10 May 2015
Transcript - #2015093, 2015

Interview with Laurie Oakes, Weekend Today

LAURIE OAKES:

Mr Hockey, welcome to the traditional Mother's Day Treasurer's pre-budget interview.

TREASURER:

Good morning. I have not had a chance to ring my mum or wife so I say to them happy Mother's Day and I love you very much.

LAURIE OAKES:

Last Mother's Day when we did this interview, you were riding high, portrayed as the person who would take over if Tony Abbott fell under a bus. Now you seem to be a bit on the nose. People are calling for your head. What happened, in your view?

TREASURER:

Well Laurie, we’ve all got to make the right decisions for Australia and that’s what we’ve been doing. As a team we’ve been focused on building a stronger economy, helping to create a more prosperous society, that’s what we’ve been doing. It’s always hard effort and there’s lots of criticism but we are doing what is right for Australia.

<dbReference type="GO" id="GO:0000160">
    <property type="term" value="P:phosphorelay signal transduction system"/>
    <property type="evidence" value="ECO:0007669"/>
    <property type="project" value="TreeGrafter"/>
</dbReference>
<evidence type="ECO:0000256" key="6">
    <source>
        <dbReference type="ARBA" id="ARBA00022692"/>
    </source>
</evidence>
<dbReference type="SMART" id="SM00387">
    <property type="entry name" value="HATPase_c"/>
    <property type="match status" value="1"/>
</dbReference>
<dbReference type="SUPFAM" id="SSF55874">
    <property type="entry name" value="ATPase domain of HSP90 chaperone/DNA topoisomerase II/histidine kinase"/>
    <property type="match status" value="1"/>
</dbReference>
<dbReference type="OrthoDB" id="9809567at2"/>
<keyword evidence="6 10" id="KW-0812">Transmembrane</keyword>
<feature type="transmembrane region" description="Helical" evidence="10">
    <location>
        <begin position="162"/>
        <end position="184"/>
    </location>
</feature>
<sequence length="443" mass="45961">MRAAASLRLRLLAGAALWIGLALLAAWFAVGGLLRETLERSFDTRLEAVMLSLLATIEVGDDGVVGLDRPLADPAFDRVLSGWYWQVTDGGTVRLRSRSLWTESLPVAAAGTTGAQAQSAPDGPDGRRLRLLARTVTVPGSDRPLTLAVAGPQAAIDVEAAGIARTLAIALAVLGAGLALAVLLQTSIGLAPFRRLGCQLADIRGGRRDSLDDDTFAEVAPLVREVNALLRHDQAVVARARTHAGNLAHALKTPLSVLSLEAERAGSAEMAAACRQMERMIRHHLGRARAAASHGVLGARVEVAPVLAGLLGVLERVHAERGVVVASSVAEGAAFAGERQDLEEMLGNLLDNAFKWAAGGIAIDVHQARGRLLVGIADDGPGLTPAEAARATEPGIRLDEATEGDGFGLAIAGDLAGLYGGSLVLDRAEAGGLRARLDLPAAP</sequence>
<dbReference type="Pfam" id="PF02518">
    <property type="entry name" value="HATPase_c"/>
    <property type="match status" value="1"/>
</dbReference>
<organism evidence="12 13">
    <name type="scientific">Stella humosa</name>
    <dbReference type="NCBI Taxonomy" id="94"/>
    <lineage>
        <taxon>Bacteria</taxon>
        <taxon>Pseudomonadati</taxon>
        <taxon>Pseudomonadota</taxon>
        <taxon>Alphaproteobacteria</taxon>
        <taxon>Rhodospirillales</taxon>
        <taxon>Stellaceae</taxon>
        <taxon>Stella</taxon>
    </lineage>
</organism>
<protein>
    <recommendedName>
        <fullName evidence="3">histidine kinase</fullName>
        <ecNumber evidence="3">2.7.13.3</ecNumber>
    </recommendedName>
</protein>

LAURIE OAKES:

Do you think, though, that you blew it last year? Any regrets?

TREASURER:

Well, as we have said previously, we were trying to do too much in one Budget. But the need for Budget repair, the need to strengthen the Australian economy hasn’t passed.  We still need to do it. Someone has to stand up and do what is right for Australia. That’s what we are doing. Politically the rewards do come, the electorate sees it. You’ve seen it in the United Kingdom this week, where the Prime Minister and the Chancellor, my equivalent in the UK, went through a similar period to what Tony Abbott and I have gone through, but the electorate recognised at the end of the day that good policy needs to be implemented and they recognise that it is hard.